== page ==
Thanks to these three findings, we’re much more confident that unless something new and unexpected comes up between now and encounter, our current plan, which has been optimized to maximize the encounter science return, is to the best level of current knowledge, safe.

But to be still more prudent, we’re also implementing plans during the final weeks of approach in summer 2015 for New Horizons itself to search for hazards that we can’t see from Hubble or Earth-based telescopes. And we’ve also added “fail safe” data downlinks just two days and one day before the encounter to send home the best images and spectra stored on the spacecraft’s recorders, just in case our current estimates are wrong and we do lose New Horizons at closest approach. It’s always better to plan this way, just as the Apollo astronauts collected contingency samples right after stepping onto the moon in case they had to make a hurried getaway before their moonwalks could be completed.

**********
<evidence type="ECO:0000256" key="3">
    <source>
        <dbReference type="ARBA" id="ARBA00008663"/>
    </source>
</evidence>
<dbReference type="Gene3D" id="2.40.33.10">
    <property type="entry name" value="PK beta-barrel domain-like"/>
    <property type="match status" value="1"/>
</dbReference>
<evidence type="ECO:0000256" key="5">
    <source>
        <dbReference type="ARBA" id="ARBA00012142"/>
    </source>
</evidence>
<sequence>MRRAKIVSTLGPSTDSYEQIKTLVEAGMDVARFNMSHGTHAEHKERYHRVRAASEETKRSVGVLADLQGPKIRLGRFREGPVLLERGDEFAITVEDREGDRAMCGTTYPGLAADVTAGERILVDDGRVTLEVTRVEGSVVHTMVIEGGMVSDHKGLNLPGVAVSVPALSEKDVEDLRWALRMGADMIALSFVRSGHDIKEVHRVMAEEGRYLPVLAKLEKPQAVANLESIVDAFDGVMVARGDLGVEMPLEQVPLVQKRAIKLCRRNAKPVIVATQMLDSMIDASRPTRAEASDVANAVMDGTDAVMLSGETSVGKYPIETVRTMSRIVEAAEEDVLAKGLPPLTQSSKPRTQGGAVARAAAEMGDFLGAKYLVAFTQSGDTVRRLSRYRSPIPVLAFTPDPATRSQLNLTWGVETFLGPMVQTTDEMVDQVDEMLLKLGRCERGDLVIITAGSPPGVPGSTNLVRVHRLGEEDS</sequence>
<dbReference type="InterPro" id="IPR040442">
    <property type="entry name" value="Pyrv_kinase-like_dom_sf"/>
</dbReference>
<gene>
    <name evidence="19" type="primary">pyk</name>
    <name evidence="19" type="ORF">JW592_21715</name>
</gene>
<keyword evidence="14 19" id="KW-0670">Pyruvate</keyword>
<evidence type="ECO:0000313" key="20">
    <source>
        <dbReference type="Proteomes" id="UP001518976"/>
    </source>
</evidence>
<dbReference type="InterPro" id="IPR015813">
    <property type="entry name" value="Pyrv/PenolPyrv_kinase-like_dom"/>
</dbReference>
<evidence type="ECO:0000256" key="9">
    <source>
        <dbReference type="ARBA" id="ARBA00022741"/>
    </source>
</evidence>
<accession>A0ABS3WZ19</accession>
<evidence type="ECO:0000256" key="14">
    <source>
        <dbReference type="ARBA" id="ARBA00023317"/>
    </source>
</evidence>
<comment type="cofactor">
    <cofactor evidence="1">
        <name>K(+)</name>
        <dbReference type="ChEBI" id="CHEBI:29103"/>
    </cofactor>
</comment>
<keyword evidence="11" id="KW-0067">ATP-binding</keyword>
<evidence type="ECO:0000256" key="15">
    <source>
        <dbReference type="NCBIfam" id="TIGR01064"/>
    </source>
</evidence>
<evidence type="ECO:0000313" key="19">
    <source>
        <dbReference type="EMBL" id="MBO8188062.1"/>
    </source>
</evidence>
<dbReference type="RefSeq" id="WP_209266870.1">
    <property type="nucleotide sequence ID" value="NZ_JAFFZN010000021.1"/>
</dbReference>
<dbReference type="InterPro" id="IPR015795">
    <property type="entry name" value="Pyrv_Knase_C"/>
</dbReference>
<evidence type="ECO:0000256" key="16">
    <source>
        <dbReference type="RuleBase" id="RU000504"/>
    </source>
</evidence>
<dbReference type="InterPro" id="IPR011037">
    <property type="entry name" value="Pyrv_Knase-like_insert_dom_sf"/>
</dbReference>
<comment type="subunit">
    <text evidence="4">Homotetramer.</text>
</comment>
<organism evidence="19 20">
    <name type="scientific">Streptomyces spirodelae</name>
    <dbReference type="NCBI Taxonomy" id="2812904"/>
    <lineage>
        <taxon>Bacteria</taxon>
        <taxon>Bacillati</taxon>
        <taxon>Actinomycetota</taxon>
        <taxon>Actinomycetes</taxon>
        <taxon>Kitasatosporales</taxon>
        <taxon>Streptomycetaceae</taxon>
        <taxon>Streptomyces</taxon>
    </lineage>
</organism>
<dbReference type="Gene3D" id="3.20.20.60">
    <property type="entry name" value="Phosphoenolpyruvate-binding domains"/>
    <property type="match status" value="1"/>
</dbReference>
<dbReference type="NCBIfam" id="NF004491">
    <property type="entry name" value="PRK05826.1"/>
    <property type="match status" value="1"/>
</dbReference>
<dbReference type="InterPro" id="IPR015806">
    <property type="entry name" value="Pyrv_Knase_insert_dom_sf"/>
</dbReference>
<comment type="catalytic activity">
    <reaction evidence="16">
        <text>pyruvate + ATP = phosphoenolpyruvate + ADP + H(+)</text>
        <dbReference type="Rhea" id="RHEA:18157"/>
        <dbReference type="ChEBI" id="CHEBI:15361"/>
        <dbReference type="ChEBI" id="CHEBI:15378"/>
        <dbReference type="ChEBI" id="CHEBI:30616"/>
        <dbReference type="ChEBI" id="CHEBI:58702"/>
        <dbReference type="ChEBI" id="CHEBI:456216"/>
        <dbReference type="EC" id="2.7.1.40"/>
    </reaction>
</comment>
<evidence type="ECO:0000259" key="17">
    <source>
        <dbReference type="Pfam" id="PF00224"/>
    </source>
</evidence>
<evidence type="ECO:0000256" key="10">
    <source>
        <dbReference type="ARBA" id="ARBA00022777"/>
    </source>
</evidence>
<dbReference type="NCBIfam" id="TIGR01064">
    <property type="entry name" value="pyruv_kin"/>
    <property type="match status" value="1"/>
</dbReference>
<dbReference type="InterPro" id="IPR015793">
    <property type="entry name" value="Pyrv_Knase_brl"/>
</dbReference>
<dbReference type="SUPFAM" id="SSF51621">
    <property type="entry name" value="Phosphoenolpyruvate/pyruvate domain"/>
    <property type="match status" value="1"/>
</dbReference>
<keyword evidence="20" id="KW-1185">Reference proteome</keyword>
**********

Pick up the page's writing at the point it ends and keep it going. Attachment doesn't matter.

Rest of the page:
And – just as every space shuttle mission included (but never used) plans to land after just one orbit of Earth if the spacecraft wasn’t healthy enough to continue – we are also prudently planning two alternate encounter sequences that we can upload to New Horizons as late as 10 days before closest approach, in the unlikely event that our hazard observations on final approach raise new cautions. These backup encounter sequence plans are called SHBOTs, an acronym for Safe Haven By Other Trajectory.